In this podcast episode, Michael Pickup, FCPA, FCA, Auditor General of BC, speaks with Vince Kanasoot, communications specialist at CPABC, about his career journey, and how his family and life experiences helped shape who he is. An advocate for EDI and mental health wellness, Michael shares how he's striving to move the dial in the workplace. Part of our Coffee Chats with CPABC podcast series.
When Michael Pickup was growing up in Cape Breton, he watched in admiration as his nan (grandmother) led a healthcare union. Michael's nan achieved career success that was uncommon for females in the 1970s and 1980s, while also serving as the matriarch for a large family. Her ability to use her business savviness and leadership skills to serve the public good while simultaneously acting as a strong, loving family leader was inspirational to young Michael. She was, in Michael’s words, “a unicorn”, for how rare and special she was.
“My nan told me that everything she was doing at work was for the betterment of healthcare services delivered to the public,” recalls Michael. “I always saw her as a role model dedicated to helping others, while never compromising on her family.”
Throughout his childhood, Michael also watched his nan actively engage in the political scene. While this sparked an interest in politics within him, Michael also found himself increasingly fascinated by entrepreneurship (he was a Junior Achievement company president at his school). Michael would later decide to study economics at Acadia University, hoping it would allow him to eventually work in a field involving numbers and political science. After a period of working for an accounting firm in Cape Breton following university, Michael fulfilled his desire to enter the public sector, joining the Office of the Auditor General of Canada's office in Halifax, during which time he received his CPA designation.
“I was really drawn to two things there,” he says. “One, the range of the financial audit portfolio, which included mining, transportation, and manufacturing. Secondly, the opportunity to audit how effectively public services such as healthcare and water supplies for Indigenous communities were being delivered across the country, and to provide recommendations for improvement.”
Michael had found his calling. He eventually headed to Ottawa to work for the Office of the Auditor General of Canada. He remained with that office for almost 25 years, advancing to the role of principal. In 2014, Michael returned home to Nova Scotia to accept a position as the province’s Auditor General, becoming the first person to ever depart the Office of the Auditor General of Canada to lead a provincial audit office. Along the way, he also received his FCPA and FCA recognition. In July of 2020, he made another big move – relocating to Victoria, BC, to serve in his current role as Auditor General of BC.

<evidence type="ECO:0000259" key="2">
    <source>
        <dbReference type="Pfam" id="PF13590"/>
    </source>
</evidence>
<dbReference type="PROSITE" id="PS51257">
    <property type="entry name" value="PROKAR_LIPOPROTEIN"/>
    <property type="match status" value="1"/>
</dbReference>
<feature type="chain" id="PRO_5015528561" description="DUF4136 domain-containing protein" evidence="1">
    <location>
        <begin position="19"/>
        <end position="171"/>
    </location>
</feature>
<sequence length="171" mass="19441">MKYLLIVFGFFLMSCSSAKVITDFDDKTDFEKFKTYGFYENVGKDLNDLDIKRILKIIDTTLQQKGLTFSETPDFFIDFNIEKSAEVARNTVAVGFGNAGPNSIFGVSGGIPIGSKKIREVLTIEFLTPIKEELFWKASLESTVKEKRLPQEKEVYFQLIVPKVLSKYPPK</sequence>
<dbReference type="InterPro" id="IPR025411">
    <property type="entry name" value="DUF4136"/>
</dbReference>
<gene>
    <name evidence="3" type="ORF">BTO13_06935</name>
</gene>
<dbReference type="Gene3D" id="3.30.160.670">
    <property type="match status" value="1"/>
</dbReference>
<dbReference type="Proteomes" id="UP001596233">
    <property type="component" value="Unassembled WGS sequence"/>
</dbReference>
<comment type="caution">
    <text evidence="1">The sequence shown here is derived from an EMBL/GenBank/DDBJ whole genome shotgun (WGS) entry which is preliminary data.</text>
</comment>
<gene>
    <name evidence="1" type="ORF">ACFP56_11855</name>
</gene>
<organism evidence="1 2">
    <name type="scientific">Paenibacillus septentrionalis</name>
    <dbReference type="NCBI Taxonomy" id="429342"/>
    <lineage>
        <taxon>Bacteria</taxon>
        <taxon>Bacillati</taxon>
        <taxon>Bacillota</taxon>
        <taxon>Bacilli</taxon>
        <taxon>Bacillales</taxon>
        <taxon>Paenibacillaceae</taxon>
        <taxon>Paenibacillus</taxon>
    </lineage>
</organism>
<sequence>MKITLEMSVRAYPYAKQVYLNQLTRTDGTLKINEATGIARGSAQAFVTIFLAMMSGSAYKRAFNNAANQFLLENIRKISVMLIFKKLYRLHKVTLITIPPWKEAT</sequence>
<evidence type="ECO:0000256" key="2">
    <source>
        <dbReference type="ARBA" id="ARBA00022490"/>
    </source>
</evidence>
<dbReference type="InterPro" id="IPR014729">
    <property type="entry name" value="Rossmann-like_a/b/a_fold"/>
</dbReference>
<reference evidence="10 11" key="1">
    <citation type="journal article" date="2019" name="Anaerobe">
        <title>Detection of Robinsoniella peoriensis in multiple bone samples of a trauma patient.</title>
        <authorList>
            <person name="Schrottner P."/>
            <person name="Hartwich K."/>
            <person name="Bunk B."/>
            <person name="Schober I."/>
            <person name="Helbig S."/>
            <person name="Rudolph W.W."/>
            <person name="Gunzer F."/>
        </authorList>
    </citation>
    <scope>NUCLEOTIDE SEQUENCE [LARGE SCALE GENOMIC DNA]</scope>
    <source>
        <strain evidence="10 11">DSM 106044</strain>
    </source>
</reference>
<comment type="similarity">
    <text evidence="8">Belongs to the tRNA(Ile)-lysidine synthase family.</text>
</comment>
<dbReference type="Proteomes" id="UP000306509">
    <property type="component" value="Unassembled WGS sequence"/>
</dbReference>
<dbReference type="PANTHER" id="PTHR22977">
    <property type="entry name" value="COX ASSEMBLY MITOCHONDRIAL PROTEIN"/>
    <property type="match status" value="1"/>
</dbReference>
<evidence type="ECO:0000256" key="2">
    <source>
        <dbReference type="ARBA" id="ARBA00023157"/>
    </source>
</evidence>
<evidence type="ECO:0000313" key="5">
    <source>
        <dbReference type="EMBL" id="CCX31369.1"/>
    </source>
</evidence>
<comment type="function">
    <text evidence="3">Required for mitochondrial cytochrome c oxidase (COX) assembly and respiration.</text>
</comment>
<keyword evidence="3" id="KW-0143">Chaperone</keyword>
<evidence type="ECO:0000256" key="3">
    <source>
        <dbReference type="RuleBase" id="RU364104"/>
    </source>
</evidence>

Similar to his most recent role in Nova Scotia, Michael leads audits in areas that affect the public wellbeing such as fraud and public services, and passes on his reports with recommendations to the provincial legislature. “We strive to positively impact the lives of the most vulnerable, including women and children leaving violent situations, people living in remote areas, Indigenous offenders, and so on,” states Michael.
Recently, Michael commissioned an audit on access to mental health and substance use services for indigenous people in correctional facilities. Michael explains, “We wanted to look at the whole continuum of services these individuals have access to when they enter a facility to when they leave. We found that the services weren’t consistently being provided as the Provincial Health Services Authority had outlined they should.”
This year, Michael and his team also plan on following up on past audit recommendations they’ve made to the BC legislature, to see which recommendations were acted on. This is something Michael had done during his time leading the Nova Scotia Auditor General office, where notable progress was made.
“In my first year as auditor general of Nova Scotia, 50% of recommendations that we made were complete within two years. When I left six years later, the completion rate was 75%. We credit the people who work in public service, who implemented these changes, for this progress,” recalls Michael. “Now, we’re going to do this same thing in BC, for the first time ever.”
Another driver in Michael’s decision to relocate to Victoria, was the opportunity to enjoy new lifestyle experiences and share his wisdom in a new province.